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PinkMonkey.com Digital Library - PinkMonkey.com-David Copperfield by Charles Dickens


of girl for Traddles, too.

Of course my aunt was immediately made acquainted with the
successful issue of the conference, and with all that had been said
and done in the course of it. She was happy to see me so happy,
and promised to call on Dora's aunts without loss of time. But she
took such a long walk up and down our rooms that night, while I was
writing to Agnes, that I began to think she meant to walk till
morning.

My letter to Agnes was a fervent and grateful one, narrating all
the good effects that had resulted from my following her advice.
She wrote, by return of post, to me. Her letter was hopeful,
earnest, and cheerful. She was always cheerful from that time.

I had my hands more full than ever, now. My daily journeys to
Highgate considered, Putney was a long way off; and I naturally
wanted to go there as often as I could. The proposed tea-drinkings
being quite impracticable, I compounded with Miss Lavinia for
permission to visit every Saturday afternoon, without detriment to
my privileged Sundays. So, the close of every week was a delicious
time for me; and I got through the rest of the week by looking
forward to it.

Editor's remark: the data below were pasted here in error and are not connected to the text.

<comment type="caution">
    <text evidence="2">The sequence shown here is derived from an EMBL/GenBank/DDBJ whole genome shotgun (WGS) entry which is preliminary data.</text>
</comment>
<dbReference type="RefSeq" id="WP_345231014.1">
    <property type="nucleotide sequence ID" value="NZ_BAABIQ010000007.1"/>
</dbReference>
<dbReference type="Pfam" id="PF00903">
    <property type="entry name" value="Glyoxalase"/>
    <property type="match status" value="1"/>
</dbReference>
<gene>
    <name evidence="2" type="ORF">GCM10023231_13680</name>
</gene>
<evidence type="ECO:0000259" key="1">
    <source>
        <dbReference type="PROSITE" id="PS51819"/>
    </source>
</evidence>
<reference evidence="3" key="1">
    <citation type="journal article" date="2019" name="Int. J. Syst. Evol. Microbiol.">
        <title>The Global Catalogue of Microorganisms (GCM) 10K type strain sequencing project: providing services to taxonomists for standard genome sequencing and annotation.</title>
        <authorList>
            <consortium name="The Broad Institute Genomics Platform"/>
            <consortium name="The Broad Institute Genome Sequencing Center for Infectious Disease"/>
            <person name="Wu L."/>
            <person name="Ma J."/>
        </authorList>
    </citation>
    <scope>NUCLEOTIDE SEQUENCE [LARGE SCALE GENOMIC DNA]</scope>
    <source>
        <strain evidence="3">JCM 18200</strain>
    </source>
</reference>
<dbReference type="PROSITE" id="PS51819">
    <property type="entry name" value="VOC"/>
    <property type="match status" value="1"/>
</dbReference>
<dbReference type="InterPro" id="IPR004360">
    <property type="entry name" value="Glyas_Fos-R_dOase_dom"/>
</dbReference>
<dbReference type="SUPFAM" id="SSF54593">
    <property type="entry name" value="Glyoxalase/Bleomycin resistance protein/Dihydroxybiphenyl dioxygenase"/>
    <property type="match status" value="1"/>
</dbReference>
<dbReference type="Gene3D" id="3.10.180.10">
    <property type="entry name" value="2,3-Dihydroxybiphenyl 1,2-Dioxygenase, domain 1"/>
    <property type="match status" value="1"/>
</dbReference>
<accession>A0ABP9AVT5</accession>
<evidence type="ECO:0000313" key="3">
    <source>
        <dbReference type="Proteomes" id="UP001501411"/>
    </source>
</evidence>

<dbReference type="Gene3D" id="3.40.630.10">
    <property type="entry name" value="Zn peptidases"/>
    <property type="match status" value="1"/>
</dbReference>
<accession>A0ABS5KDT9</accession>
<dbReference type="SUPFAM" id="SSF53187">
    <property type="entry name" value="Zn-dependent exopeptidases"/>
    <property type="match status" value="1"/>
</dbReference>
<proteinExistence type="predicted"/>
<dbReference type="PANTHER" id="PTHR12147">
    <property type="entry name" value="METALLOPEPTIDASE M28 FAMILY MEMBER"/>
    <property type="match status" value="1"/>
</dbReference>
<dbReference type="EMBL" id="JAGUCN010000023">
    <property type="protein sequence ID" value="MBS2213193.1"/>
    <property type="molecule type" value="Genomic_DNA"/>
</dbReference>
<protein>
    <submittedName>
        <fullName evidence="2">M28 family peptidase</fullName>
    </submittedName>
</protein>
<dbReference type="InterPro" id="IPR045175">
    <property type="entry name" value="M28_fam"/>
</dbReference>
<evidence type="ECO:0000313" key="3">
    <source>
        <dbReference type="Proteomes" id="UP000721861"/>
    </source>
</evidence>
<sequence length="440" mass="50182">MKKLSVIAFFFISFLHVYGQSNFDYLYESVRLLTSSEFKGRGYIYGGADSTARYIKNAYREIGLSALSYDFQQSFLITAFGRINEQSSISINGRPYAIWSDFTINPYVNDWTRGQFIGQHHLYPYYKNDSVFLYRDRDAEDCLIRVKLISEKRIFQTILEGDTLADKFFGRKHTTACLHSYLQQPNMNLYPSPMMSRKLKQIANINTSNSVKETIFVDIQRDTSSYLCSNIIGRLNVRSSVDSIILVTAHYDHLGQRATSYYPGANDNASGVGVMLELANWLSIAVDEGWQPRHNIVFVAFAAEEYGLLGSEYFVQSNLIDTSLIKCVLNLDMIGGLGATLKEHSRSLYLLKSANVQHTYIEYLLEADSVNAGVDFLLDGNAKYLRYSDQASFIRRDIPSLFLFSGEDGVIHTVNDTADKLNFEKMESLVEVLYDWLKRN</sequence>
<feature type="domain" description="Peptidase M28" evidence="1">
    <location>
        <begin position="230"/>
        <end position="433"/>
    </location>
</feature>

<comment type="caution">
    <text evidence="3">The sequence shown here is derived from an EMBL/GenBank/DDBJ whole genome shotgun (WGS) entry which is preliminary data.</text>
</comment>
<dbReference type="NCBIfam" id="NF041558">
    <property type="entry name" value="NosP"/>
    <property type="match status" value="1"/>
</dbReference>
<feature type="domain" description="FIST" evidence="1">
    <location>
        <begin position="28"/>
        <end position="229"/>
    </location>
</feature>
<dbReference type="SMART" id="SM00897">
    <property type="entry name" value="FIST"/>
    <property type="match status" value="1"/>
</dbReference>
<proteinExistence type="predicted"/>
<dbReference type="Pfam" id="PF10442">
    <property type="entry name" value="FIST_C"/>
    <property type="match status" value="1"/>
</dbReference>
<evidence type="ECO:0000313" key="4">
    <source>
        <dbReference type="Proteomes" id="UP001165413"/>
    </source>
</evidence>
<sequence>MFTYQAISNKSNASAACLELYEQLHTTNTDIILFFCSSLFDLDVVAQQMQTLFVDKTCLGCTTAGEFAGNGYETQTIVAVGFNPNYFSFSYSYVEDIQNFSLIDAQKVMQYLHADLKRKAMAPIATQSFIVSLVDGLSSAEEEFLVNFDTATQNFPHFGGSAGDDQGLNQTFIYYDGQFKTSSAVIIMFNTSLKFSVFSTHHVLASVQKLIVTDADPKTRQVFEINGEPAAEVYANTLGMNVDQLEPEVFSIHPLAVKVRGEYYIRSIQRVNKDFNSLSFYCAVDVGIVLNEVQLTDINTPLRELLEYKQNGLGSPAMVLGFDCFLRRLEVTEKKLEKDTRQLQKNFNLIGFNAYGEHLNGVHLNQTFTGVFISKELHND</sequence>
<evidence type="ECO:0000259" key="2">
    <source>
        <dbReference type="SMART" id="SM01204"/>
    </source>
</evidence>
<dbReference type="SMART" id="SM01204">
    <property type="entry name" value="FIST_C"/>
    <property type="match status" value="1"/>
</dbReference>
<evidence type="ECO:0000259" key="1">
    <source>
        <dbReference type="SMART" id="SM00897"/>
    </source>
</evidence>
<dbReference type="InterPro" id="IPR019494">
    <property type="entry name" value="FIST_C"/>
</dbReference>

I was wonderfully relieved to find that my aunt and Dora's aunts
rubbed on, all things considered, much more smoothly than I could
have expected. My aunt made her promised visit within a few days
of the conference; and within a few more days, Dora's aunts called
upon her, in due state and form. Similar but more friendly
exchanges took place afterwards, usually at intervals of three or
four weeks. I know that my aunt distressed Dora's aunts very much,
by utterly setting at naught the dignity of fly-conveyance, and
walking out to Putney at extraordinary times, as shortly after
breakfast or just before tea; likewise by wearing her bonnet in any
manner that happened to be comfortable to her head, without at all
deferring to the prejudices of civilization on that subject. But
Dora's aunts soon agreed to regard my aunt as an eccentric and
somewhat masculine lady, with a strong understanding; and although
my aunt occasionally ruffled the feathers of Dora's aunts, by
expressing heretical opinions on various points of ceremony, she
loved me too well not to sacrifice some of her little peculiarities
to the general harmony.

The only member of our small society who positively refused to
adapt himself to circumstances, was Jip. He never saw my aunt
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PinkMonkey.com Digital Library - PinkMonkey.com-David Copperfield by Charles Dickens



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